Dr. Brenda Frye

About Dr. Brenda Frye

Brenda L. Frye is an observational cosmologist at the Department of Astronomy/Steward Observatory, University of Arizona. She earned her Ph. D. in Astrophysics from the University of California at Berkeley, assisted by a National Science Foundation Graduate Research Fellowship.

Her thesis work involved measuring the concentration of the total mass of visible plus dark matter in the fields of massive galaxy clusters, a program requiring the use of some of the largest telescopes in the world.

Moving a mile from her Ph. D. institution, she assumed a postdoctoral position with the Supernova Cosmology Project at Lawrence Berkeley National Laboratory under the direction of Professor Saul Permutter.

She then treked across the country to take a National Science Foundation Astronomy and Astrophysics Postdoctoral Fellowship and a Princeton Council on Sciences and Technology Fellowship both at Princeton University.

Moving further east, she became a Lecturer in Physics at Dublin City University in Dublin, Ireland, where a number of European collaborations were formed.

From there she crossed back across the pond to the west coast of the U. S. to become a tenure-track Assistant Professor of Physics at the University of San Francisco.

Her travels have now landed her at her Alma Mater in Tucson, where she teaches and does research. The aims of her research continue to be to use gravitational telescopes in space as 'lenses' to study the properties of dark matter and those of distant galaxies back to when the universe was <900 million years old.

Digging up Astronomical Fossils

Imagine looking up at the night sky. With our own eyes we can see at most a few thousand of the nearest stars to us. Now consider looking through a large telescope with a very large field of view. Through such an instrument millions of objects come into view, with most of these objects being galaxies, not stars. Interestingly, galaxies are not scattered randomly about the sky, as one might expect. Rather, they trace out a structure that looks a bit like a 3D spider web, called by astronomers the “cosmic web.” Fair enough. The story gets more interesting though when we find out that the mean separation between galaxies, equating roughly to the mean separation between the threads of a spider web, was set early on in the universe’s history. When the universe was only about 370,000 years old, various sound waves that traversed its extent were frozen into place by changing physical conditions. Astronomers maintain that events that … Continue reading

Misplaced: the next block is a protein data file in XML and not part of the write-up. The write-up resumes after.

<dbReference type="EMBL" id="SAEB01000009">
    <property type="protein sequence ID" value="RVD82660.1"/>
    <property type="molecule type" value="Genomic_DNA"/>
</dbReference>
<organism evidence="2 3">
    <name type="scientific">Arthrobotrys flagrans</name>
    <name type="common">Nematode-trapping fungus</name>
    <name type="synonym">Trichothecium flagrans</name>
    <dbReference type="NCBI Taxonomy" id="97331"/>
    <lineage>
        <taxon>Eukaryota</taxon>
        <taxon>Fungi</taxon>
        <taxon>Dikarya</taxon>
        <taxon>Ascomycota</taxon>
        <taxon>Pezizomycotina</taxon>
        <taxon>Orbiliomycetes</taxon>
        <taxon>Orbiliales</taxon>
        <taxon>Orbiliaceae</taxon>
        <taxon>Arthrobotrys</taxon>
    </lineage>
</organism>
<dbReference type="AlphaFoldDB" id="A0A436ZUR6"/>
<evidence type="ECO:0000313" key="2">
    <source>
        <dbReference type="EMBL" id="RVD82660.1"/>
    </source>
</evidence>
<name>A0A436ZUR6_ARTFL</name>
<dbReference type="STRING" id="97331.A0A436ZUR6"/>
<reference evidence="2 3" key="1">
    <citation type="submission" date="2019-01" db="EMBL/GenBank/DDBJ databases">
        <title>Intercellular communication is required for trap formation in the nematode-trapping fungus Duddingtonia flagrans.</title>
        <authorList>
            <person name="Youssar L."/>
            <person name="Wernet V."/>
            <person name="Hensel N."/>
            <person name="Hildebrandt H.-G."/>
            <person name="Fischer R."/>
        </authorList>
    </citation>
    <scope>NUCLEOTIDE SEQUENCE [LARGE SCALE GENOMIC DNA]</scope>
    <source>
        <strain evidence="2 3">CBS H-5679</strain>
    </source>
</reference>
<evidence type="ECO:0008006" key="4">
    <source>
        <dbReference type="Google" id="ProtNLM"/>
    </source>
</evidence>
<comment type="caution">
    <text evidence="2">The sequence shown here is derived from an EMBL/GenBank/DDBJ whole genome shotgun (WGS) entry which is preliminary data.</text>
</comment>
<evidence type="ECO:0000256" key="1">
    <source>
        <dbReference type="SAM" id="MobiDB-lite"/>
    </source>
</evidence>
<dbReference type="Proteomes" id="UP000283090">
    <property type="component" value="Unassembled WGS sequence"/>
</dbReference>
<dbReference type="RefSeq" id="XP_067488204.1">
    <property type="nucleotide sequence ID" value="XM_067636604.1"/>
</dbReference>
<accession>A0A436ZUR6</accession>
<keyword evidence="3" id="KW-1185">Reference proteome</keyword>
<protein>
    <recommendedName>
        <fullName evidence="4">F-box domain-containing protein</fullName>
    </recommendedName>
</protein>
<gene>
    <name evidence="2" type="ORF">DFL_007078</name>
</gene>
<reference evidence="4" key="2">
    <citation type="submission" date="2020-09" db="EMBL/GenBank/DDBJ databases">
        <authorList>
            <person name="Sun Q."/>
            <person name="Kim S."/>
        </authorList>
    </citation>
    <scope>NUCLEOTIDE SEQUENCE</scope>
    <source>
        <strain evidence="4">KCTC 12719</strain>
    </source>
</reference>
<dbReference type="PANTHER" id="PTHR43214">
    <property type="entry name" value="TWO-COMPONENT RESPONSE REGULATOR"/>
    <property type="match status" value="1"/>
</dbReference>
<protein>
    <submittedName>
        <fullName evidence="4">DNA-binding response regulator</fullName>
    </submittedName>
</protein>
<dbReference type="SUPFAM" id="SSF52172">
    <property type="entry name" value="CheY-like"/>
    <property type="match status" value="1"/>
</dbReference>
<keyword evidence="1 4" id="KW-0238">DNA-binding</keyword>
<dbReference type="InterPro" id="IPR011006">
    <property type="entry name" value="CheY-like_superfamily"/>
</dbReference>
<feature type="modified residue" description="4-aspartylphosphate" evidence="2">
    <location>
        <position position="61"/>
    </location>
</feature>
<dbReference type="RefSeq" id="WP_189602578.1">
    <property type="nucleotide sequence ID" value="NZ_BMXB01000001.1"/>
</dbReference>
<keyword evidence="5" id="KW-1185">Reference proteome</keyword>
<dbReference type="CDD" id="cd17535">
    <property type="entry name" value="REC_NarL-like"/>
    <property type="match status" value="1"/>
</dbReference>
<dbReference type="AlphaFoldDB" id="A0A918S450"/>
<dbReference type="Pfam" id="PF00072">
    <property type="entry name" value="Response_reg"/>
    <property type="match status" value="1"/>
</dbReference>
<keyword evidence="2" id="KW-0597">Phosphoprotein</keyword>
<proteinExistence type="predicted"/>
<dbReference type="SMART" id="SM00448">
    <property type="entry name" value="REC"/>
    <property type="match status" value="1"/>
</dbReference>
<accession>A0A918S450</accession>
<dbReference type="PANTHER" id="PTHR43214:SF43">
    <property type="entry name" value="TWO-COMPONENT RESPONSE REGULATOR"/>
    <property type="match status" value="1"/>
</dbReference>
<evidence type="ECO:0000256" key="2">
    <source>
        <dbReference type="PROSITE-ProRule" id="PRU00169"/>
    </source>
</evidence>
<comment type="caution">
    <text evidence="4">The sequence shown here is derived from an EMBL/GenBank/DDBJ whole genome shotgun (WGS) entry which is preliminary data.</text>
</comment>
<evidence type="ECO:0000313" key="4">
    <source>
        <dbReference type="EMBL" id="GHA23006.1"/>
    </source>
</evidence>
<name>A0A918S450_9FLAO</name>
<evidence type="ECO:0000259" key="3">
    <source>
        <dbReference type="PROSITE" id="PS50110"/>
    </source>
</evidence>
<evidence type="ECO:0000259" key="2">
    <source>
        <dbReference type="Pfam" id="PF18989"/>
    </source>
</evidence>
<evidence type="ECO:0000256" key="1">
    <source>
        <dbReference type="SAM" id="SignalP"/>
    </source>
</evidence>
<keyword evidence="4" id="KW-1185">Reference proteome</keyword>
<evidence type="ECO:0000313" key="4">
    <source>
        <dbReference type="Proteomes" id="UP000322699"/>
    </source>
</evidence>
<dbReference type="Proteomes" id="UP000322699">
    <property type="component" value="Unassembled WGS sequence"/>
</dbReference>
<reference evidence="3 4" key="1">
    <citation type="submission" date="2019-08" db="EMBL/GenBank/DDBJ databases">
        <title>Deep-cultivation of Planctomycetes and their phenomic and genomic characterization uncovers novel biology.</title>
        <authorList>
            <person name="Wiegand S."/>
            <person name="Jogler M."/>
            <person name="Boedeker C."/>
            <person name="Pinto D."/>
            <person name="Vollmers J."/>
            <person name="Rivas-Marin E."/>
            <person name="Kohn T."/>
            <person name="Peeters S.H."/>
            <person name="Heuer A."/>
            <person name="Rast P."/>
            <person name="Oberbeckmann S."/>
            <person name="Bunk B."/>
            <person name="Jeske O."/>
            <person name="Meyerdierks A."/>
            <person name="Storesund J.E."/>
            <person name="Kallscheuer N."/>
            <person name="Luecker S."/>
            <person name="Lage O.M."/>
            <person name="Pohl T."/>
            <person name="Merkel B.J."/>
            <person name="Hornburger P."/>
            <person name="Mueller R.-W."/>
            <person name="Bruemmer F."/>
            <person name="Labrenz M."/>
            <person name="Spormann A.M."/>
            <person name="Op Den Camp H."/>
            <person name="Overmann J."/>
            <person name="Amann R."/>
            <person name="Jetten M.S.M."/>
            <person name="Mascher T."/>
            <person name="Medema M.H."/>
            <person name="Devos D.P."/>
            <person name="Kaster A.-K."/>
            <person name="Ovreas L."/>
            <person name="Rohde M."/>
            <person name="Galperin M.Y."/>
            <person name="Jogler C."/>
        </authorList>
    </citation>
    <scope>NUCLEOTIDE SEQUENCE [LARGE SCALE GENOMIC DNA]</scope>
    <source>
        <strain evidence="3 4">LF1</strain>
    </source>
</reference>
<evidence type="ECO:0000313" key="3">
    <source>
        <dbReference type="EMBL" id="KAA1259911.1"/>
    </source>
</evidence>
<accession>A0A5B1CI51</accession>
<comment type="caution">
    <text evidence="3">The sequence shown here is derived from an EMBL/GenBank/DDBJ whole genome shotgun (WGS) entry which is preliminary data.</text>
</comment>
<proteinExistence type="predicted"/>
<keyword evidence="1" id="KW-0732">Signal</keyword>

The Disappearing Star

And now for the next trick, we will make a star disappear! Astronomers have just discovered a star in the Galaxy that is losing brightness fast. Although generally stable, a star can and does vary in brightness every so slightly during the adult phase of its lifetime. A star can slowly increase in brightness as it builds up more nuclear fusion products in its stellar center. This happens to all stars. For the Sun this amounts to a 30 percent increase in brightness since it formed 4.5 billion years ago. Eventually, in another 1 billion years, the Sun will be so hot that it will boil away the oceans (but let us not digress). Secondly, many stars brighten and fade on regular timescales of hours to years. These are wee brightness changes amounting to about 0.1 – 1 percent of the total flux on average, with some more extreme cases known especially for the smallest stars. There is one attribute … Continue reading